Saturday, 19 June 2010

Bike Week 2010

Today sees the start of the Team Green Britain Bike Week 2010.

The simplest way to get involved is to cycle to and from your workplace at some point during the next nine days – a feat that won’t require any second thoughts to those who already do so. For those who don't, Cycle GM Commute Challenge has devised a little added incentive for those who might not usually consider it. But will the novelty last for the fair weather cyclists? And will there even be enough fair weather for the fair weather cyclists?

So far, the answer to the latter question, as I glance out of my window, is yes. The former poser is one with as much uncertainty as ever.

Manchester Friends of the Earth associates Love Your Bike are involved with Manchester City Council and the aforementioned Cycle GM for this year’s festivities, who’ve planned a schedule befitting some of the likely reactions to any suggestion of ditching the gas guzzler in favour of the cyclepaths.

On top of Cycle GM’s week-long challenge, the first brakes should be applied on arrival at Maintenance Monday; a worthwhile visit to those of you put off by the speed of your tyre’s deflation.

Now roadworthy, cycling to work should be a given. Bike to Work Day on Albert Square will find related activities, relevant for two-wheelers both new and experienced.

By the time the working week ends, and when cycling to work has whet your appetite for a pedal through the city, Bike Friday is offering (as is the case with every last Friday of the month) some ideas for where to go via their ‘led rides’ from Bury, Manchester, Salford and Trafford.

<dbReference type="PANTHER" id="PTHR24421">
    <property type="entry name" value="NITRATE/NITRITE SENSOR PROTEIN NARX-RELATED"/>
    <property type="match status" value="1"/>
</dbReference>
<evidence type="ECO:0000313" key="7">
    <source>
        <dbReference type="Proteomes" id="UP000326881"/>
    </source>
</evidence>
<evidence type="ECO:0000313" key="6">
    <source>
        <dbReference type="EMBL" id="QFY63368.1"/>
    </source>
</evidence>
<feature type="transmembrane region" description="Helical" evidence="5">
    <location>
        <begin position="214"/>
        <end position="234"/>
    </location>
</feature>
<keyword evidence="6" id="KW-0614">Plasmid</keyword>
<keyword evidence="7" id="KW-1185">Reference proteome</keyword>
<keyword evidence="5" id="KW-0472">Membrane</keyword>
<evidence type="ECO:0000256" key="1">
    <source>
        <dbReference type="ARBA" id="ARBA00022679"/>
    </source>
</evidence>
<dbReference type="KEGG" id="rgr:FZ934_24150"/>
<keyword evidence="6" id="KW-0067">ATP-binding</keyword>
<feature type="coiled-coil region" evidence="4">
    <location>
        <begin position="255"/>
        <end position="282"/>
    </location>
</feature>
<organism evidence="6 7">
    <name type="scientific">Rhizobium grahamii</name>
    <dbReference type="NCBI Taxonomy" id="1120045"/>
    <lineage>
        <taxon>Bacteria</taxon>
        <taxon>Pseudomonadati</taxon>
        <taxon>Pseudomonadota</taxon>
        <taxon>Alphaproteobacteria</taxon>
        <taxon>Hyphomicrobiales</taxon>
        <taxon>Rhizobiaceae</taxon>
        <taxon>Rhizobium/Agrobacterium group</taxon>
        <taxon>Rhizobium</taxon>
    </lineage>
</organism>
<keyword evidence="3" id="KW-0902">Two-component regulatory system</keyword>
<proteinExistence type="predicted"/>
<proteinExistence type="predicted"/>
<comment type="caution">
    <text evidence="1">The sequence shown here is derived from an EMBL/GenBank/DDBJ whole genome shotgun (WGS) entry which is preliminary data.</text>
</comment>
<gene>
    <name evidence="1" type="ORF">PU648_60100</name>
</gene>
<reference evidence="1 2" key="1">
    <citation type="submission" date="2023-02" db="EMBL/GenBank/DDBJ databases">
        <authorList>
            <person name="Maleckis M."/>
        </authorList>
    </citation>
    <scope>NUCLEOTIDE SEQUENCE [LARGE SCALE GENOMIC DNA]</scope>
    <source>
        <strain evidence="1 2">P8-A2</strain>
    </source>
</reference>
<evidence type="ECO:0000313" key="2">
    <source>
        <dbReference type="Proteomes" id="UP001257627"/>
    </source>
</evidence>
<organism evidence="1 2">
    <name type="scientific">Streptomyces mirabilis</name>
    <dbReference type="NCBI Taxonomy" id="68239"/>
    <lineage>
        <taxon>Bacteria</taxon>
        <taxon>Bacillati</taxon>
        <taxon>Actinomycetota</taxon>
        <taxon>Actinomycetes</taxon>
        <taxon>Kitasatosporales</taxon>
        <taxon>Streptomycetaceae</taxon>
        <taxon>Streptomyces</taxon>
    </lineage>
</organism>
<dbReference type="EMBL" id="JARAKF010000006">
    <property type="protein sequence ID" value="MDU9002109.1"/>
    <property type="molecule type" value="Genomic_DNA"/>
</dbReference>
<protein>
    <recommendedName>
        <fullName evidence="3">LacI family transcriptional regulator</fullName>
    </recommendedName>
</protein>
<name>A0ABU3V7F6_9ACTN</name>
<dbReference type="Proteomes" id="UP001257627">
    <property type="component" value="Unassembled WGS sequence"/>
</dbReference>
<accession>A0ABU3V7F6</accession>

Finally, if after all that you don’t think you have the right helmet, high-vis jacket or ankle clips for your cycle chic, there’ll be some tips at the Bike Fabulous biking fashion showcase, on Saturday in the Arndale, where various catwalks (or catcycles?) will be punctuated by more on how to maintain your bike.

Words & Pictures: Ian Pennington

Thursday, 17 June 2010

The Natural Marketplace

The parks and green spaces of Manchester seem to be gaining an increasingly prominent status within the city as a place where community and environmental action mingles with open space and good old fashioned peace and bloody quiet. But is it that easy? What pressures are put on them by their location and their function? And what is one park, Platt Fields Park in Fallowfield and Rusholme (now halfway through its centenary year), doing to try and thrive in this 21st Century where the twitter on your i-phone is more anticipated than the twitter of a sparrow (LOL)?